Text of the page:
Life with Mamimaw was generally quiet, except when I blasted out “Night Train” on an old detuned saxophone that I found in a closet. Her 1st rule…no sax at night. I was still a talker and my cousin Jimmy learned to obediently nod his head to my nonsense while he listened to baseball on his radio…hard wired, black, 10 pounds heavy and plugged into the porch AC outlet. I loved Jimmy but he would not let me smoke his cigars. Ok, OK, I’ll get to the point of this scribbling.

The ritual after supper was to retire to Mamimaw’s front porch. It was screened in and divided on 2 sides just like the inside of the home.  An old but sturdy metal glider was our seat and the old tree stump in the front yard was in the foreground of our view of Broadway and the big old homes across that divided boulevard. Crickets competed with buzzing mosquitoes for our night sounds. The protocol was to quietly enter the porch and be seated and to glide quietly until a conversation would begin. Parties from either side of the divided porch screen could initiate the evenings talk. It was dark but electricity wasn’t to be wasted on a porch light, so there was at best the faint image of bodies present illuminated through a glass windowed front door by a 40 watt light in the foyer.  When Jimmy puffed on his cigar, the red glow added a little light and was accompanied by the aromatic smoke that wafted through the screen to our noses.   Maude would scold him if he puffed too hard or too often.  He claimed that it keep mosquitos away.

For the first week or so, I was bored and went digging for my non-existent I Phone. Eventually, I caught onto the “meter” of the elder’s conversations and learned a thing or two about politeness and civility of communication that was ingrained in my elders. A typical evening’s conversation went something like this:

Maude: “Florence,” she called Mamimaw by that name, “I was thinking about Margaret today.”

Long pause before Mamimaw replied:  “I was fond of Margaret also but haven’t thought of her lately.  How many years since she passed away now? And, did you ever meet her cousin Gail?”

Maude, after a pause: “Seems she passed away in 1930 or so. It was while she lived in Memphis, I believe, or was it Jackson?” 

Pause, then Mamimaw would add: “Jackson, as I recall. She was just a few blocks from Mabel on Birch Street.”  She wore that red hat everywhere she went, you know.

Pause, then Maude elaborated: “I suppose you’re right. No, I don’t recall meeting Gail, although Margaret often spoke of her. She was older than Gail by a few years, I suppose.” Gail’s father was a butcher in Jackson, Oh yes, now I recall, it was Jackson. Margaret finished high school there, I think she told me. She went on to nursing school in Memphis, as I recall.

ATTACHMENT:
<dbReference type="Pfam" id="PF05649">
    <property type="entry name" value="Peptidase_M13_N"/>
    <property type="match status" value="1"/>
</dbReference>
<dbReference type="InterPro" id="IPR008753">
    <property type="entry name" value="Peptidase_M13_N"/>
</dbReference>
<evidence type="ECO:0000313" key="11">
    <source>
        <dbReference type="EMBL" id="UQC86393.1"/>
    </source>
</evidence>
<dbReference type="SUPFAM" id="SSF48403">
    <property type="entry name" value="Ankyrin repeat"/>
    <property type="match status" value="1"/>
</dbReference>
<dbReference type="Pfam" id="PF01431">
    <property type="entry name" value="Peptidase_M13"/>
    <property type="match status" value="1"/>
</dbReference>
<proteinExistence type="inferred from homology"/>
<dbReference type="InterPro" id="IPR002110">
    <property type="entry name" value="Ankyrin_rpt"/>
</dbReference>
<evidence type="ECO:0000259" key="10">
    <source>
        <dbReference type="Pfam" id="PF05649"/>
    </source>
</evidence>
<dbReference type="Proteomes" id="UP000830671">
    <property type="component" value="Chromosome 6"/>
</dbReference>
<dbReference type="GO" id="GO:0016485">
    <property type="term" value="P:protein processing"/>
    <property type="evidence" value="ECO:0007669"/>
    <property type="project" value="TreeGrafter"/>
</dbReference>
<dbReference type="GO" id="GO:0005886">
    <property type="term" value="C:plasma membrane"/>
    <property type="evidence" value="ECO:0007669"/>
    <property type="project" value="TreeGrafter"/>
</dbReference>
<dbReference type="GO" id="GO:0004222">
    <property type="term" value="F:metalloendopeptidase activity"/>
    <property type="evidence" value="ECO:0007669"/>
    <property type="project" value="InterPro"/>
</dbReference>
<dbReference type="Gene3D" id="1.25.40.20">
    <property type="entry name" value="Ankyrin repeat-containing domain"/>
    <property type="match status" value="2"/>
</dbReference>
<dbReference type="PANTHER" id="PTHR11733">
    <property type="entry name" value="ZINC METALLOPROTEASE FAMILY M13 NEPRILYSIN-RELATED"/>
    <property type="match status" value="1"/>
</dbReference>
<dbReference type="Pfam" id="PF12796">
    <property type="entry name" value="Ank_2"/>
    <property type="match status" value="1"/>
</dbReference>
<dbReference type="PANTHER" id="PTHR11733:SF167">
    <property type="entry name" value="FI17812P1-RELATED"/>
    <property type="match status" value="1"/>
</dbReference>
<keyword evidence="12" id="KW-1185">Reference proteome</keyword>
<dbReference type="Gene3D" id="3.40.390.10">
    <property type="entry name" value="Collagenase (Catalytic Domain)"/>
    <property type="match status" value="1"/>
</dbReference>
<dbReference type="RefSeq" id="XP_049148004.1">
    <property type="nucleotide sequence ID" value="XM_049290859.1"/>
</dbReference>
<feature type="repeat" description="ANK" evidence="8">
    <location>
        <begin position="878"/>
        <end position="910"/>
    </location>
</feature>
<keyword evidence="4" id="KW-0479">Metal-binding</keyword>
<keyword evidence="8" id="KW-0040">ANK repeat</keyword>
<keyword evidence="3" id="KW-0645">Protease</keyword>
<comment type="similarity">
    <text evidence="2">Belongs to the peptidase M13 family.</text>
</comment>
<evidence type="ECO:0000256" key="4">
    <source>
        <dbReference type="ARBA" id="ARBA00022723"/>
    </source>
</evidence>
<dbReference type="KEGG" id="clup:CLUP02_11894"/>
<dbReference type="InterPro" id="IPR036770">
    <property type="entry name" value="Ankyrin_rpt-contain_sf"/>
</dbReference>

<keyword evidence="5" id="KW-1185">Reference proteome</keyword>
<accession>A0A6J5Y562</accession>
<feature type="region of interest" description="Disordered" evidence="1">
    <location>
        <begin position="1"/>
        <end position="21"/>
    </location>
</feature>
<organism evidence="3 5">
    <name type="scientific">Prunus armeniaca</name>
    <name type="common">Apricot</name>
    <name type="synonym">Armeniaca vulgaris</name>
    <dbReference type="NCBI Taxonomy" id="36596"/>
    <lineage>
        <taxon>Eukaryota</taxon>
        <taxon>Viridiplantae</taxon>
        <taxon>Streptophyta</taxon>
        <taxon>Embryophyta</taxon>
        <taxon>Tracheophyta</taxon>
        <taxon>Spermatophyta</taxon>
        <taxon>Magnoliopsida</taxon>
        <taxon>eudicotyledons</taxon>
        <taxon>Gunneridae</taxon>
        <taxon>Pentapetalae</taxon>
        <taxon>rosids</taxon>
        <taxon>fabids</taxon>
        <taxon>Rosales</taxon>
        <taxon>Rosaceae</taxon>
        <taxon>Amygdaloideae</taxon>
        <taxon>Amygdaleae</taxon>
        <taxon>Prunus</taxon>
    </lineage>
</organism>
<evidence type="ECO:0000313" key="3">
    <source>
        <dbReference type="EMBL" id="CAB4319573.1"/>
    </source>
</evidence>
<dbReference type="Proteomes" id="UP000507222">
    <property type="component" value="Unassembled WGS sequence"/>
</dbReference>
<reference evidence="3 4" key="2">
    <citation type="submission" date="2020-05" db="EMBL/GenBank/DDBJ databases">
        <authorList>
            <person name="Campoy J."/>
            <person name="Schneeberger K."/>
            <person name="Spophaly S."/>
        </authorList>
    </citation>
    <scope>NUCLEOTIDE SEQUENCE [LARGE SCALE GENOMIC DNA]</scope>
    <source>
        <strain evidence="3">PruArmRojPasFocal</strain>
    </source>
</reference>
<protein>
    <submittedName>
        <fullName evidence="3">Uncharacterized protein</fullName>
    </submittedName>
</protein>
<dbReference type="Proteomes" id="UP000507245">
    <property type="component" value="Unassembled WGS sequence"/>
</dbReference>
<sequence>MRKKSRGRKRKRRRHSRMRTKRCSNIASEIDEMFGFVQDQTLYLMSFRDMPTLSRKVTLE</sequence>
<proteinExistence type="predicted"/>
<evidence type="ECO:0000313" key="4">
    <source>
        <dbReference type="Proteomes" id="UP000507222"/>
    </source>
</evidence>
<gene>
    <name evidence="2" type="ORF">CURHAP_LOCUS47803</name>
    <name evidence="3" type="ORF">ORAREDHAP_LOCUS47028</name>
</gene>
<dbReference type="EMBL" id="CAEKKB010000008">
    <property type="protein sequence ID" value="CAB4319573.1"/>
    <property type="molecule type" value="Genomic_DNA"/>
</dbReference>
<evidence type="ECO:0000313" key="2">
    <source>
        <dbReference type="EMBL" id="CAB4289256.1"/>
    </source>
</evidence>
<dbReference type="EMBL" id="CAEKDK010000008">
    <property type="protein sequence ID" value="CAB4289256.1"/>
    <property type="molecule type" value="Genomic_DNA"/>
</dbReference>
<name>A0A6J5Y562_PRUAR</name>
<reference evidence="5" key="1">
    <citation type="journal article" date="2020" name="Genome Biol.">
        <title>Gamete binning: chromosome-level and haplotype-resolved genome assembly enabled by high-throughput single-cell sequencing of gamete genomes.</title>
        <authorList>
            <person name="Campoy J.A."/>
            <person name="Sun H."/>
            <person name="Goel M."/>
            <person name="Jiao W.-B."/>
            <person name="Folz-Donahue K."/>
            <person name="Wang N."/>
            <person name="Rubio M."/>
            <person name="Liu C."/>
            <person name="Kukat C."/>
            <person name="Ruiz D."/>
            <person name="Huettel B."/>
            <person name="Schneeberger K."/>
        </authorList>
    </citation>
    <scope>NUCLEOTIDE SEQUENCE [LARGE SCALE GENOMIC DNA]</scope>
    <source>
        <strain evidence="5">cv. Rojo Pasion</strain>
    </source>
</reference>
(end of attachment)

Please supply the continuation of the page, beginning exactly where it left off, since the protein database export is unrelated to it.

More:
Jimmy seldom spoke but added humorous words muffled behind his cigar which he proudly puffed alive, much to Maude’s chagrin.  She missed his mumbled comment about Margaret’s red hat or Maude would have smacked him.

Mamimaw made no reply. Enough had been said on that point. It would have been impolite for her to probe Maude’s recollection of Gail. After a pause, she might begin a new discussion. Or not. Just sitting quietly and sharing the evening was sufficient.

 Jimmy was the one to break up the party, as he headed to bed mumbling “Night all.” Maude would confirm that he put his cigar out complexly before he was given leave of her company.  I took the opportunity to excuse myself and continue looking for my IPhone.

Through my bedroom window screen, I could hear the soft but muffled words of the ladies another half hour or so before they bid each other a good night.  Folks today might call such muffled talk “white noise,” to which would I would drift off to sleep. There was no sense looking for my IPhone, as all lights were off when Mamimaw headed to bed.

The conversation wasn’t important to me but the civility and politeness of listener to speaker became very apparent. There was this gentle communication and sharing of the slightly cooling evening air that made up their evenings. Their voices were never raised and the subject never as important as the exchange of memories and mutuality of minds on small, almost forgotten matters. Their words seemed to waft between screened spaces to gently break the night’s darkness.  There was the caring for even small talk that made the evening pass.  These were tender, gracious times for my elders; times for me to remember.

In all truthfulness, I have remained a talker and often interrupt others in conversation or blurt out some useless point like a bull in a china closet. Apparently, I have forgotten the valued lessons of evenings spent on Mamimaw’s front porch.  Thanks Sis Dott for your call and the occasion to remind myself of gentler times.

I’ll skip my planned ragging on the youth and yield to their “digitized” culture of “on-screen friends.” Perhaps, in their late years, they might recall fond memories of conversations in their own way.  I hope that a few pleasant memories of gentle, face-to-face conversations will be theirs to savor, when their aged eyes can’t focus digital screens of their IPhone and they must rely on implanted digital memory chips with a directory of filterable messages.  I’m not taking any bets on it.